Rodney Matthews talks prog rock.
I portray nature in my art as it appears to me: beautiful, yet dangerous Rodney worked in an advertising agency before turning freelance in 1970 and breaking into the fields for which he became famous: sci-fi and fantasy posters, record covers and book covers. www.rodneymatthews.com
How did you catch the fantasy art bug?
It was my dad’s fault. He passed on his artistic, musical genes to me – I had no choice! The fantasy inclination developed in the swinging sixties.
Did your upbringing influence your distinctive ‘spiky’ painting style?
My early years were spent wandering around the garden observing flora and fauna; watching insects, birds and small furry critters. I had such passion for flowers that at age three, I went into our neighbour’s garden and picked all the tops off Mrs Rogers’ prized tulips! I also noticed that many life forms were endowed with self-defence systems or mechanisms that included spikes and thorns. Picking Mrs Rogers’ roses was a hazardous undertaking. In short, I portray nature in my art as it appears to me: beautiful, yet dangerous.
Did anyone help or hinder your career?
I don’t want to dwell on the hinderers, but on the positive side there have been many who have furthered my career, by encouragement and practical commitment. First up would be my dad as I have already mentioned, and later the painter Anthony Rossiter, my tutor at The West of England College of Art. Then there was Peter Ledeboer, the proprietor of the Big O poster company in the 1970s, who took me on and marketed tons of my posters. Michael Moorcock, who recommended me to his publishers, and later we did several projects together. Gerry Anderson was another highly talented man who took to my work and became a good friend.
How has your art style evolved?
Working in an advertising agency as an illustrator from 1962 to 1970, I was required to work in many different styles. I’ve retained some of these to this day; however, the most enduring is the ‘spiky’ fantasy style mentioned earlier.
How would you describe your working relationship with fantasy and sci-fi author Michael Moorcock?
I’ve not worked directly with Michael for many years, but have very fond memories of doing so in the 1970s. Michael seemed to be on a similar artistic wavelength to myself, in that he made very few alterations to the designs that I presented, and was most complimentary.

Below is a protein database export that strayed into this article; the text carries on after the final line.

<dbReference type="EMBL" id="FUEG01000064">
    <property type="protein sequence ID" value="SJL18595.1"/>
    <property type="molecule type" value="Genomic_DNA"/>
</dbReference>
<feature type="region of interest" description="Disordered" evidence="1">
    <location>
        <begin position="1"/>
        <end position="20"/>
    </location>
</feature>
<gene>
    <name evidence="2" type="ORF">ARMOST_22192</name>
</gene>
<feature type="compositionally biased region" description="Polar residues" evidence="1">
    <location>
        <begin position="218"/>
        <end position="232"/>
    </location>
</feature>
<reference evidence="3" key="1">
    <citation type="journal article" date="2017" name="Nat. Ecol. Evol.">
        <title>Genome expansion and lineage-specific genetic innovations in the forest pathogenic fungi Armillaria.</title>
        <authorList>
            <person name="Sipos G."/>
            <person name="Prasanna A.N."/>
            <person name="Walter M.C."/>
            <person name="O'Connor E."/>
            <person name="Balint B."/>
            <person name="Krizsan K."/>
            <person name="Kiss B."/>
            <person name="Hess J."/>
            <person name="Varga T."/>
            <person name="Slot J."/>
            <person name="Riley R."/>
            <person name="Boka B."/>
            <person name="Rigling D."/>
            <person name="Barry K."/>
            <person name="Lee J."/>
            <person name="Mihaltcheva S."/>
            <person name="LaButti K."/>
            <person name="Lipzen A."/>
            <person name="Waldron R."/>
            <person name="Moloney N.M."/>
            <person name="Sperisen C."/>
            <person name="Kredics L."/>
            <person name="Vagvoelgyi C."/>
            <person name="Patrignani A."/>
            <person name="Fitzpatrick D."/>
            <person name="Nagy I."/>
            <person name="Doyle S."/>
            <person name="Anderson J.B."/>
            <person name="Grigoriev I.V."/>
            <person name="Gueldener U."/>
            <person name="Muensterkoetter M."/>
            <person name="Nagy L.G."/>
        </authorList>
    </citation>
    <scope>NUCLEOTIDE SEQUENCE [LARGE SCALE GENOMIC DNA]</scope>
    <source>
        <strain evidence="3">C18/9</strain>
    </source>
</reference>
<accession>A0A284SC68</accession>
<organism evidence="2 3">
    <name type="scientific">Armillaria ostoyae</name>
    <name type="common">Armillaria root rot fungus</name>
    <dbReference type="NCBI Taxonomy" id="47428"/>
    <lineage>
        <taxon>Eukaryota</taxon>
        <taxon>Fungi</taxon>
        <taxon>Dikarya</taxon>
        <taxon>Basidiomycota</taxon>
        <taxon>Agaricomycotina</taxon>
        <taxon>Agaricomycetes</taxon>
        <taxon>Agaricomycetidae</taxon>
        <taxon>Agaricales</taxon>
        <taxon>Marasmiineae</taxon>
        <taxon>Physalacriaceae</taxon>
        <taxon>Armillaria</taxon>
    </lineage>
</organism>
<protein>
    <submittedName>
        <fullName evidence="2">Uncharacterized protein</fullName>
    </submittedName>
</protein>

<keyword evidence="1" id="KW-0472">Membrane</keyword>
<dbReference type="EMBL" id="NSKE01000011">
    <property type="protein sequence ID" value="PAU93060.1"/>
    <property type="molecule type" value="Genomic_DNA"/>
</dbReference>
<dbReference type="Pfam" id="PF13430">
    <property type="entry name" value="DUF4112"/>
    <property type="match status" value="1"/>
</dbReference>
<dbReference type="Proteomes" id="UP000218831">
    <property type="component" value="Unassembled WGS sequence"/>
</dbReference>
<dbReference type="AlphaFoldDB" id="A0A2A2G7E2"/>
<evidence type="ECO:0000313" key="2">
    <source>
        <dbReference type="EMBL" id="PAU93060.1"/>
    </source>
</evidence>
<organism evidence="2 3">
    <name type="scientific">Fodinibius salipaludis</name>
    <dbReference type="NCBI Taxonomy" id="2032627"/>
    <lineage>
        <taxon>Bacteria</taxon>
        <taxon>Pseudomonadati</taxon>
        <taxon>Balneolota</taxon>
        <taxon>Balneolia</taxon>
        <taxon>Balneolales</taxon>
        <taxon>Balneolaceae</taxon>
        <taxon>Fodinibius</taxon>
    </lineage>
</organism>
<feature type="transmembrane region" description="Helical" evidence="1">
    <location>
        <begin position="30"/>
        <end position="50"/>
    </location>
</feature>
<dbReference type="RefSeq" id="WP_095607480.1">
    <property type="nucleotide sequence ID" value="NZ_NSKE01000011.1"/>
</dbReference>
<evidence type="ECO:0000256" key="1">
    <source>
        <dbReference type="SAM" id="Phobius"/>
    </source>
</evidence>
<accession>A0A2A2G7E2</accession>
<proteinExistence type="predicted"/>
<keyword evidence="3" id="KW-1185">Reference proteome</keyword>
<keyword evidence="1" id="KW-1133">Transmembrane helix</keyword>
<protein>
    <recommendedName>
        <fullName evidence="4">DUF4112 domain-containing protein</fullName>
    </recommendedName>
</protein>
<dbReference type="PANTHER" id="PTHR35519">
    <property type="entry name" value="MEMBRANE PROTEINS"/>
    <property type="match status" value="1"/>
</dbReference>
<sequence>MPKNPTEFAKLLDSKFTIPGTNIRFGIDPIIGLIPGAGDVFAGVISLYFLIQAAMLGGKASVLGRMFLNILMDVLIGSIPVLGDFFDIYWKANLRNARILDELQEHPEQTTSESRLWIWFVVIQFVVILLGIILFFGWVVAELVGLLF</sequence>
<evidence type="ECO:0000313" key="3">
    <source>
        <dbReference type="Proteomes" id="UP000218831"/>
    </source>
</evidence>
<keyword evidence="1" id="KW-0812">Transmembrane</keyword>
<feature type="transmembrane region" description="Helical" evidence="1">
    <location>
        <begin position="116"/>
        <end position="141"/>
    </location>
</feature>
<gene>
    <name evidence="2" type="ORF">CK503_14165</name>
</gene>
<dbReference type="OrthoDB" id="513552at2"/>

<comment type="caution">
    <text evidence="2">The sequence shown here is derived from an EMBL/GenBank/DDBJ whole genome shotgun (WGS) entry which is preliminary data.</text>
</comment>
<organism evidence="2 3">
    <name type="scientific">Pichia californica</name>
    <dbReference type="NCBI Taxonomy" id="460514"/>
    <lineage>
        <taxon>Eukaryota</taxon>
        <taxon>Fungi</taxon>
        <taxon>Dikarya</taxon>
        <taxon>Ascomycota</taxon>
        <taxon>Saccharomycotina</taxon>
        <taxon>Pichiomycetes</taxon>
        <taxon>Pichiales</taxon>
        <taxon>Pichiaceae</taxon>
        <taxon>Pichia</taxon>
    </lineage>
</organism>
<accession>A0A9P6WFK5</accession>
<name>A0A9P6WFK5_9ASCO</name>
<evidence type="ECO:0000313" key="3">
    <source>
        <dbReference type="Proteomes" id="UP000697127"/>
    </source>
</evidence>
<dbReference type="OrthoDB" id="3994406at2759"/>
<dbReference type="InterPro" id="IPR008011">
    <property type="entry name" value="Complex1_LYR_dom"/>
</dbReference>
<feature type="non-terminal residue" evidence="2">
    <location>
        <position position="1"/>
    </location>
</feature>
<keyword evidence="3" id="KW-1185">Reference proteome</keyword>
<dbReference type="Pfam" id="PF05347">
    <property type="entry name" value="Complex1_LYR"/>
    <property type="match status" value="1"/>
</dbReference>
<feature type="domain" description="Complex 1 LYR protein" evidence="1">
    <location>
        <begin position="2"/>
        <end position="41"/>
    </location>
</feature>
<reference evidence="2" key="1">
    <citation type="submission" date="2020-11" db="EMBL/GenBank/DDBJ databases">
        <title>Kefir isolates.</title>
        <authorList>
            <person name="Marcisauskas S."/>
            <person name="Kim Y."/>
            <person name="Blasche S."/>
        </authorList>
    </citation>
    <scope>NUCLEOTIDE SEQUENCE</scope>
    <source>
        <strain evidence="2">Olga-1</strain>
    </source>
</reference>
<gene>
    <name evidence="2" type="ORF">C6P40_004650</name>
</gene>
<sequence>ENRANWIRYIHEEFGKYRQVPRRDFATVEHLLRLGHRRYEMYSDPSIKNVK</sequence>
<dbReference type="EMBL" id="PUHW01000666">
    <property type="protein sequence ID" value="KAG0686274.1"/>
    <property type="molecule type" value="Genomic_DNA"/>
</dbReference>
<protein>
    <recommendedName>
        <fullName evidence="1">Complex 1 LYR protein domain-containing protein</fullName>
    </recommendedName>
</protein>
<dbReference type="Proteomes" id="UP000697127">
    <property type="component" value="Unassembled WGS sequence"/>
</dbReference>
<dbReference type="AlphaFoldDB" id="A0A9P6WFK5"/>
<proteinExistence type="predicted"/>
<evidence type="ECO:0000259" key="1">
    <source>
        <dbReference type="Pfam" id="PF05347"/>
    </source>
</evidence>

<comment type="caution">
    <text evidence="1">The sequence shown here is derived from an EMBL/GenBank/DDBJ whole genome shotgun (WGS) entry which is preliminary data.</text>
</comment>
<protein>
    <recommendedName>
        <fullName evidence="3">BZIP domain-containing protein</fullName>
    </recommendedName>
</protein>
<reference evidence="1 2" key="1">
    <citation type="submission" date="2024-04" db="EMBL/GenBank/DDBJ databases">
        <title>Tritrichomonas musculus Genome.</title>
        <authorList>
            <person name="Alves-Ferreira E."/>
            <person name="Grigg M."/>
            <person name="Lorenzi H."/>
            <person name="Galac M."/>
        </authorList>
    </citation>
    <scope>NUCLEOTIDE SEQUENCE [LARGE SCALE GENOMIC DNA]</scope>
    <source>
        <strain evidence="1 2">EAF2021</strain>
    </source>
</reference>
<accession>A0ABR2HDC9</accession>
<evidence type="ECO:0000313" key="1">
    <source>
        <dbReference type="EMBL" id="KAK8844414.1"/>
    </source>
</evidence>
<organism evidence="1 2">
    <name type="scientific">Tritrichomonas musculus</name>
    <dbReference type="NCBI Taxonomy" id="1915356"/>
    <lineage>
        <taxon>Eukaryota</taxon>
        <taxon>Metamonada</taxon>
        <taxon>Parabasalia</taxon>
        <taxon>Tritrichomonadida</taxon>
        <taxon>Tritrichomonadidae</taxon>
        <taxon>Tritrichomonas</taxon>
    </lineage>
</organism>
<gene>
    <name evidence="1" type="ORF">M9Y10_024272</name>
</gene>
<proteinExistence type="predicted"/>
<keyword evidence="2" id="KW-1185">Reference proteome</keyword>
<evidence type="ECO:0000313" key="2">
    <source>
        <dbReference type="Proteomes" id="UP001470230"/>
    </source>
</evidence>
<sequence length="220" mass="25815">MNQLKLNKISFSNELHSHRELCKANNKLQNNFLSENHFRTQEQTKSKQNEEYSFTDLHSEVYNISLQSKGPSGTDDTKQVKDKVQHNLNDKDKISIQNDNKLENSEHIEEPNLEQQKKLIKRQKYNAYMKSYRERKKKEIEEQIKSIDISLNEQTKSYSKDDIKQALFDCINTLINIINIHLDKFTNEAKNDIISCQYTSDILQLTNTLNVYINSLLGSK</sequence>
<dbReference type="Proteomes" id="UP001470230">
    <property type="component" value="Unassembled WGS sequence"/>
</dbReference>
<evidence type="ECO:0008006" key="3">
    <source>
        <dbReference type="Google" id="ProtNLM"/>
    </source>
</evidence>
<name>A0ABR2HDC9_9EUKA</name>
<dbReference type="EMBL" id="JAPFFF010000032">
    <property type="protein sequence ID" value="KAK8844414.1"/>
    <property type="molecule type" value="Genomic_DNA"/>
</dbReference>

What’s been the highlight of your career to date? Any low points?
If I had to single out a highlight, it would most likely be working with the late, great Gerry Anderson on my (long in the gestation) idea for children’s TV: Lavender Castle. Among the low points would be the way in which the owners and copyright-holders of this show messed up, resulting in its demise.
What advice would you give your younger self?
Why not get a proper job?!
What’s your most recent project or exhibition?
I’m still knocking out a few album covers, such as last year: ones for Praying Mantis, Nazareth and Magnum. I’m also holding an exhibition, ‘Ionawr’, at The Bishop’s Palace, Wells, England, endorsed recently by John Cleese, one of my heroes, who also happens to be a collector of my work.
In addition to my art, I’m also a keen drummer. At the end of 2015 I released the track I Saw Three Ships on CD, accompanied by a Christmas card featuring my artwork. You could say that it’s a taster of the album I’m working on, where each tune is influenced by 12 of my images. I’m fortunate to be working alongside Jeff Scheetz on guitar, John Payne of Asia on bass, former Yes keyboard player Oliver Wakeman and multi-instrumentalist Pete Coleman … more names to follow.
Legacy “My most recent of the album cover artworks I’ve done for
The Heavy Metal Hero “This one will be included on my album. I already have the recording finished.”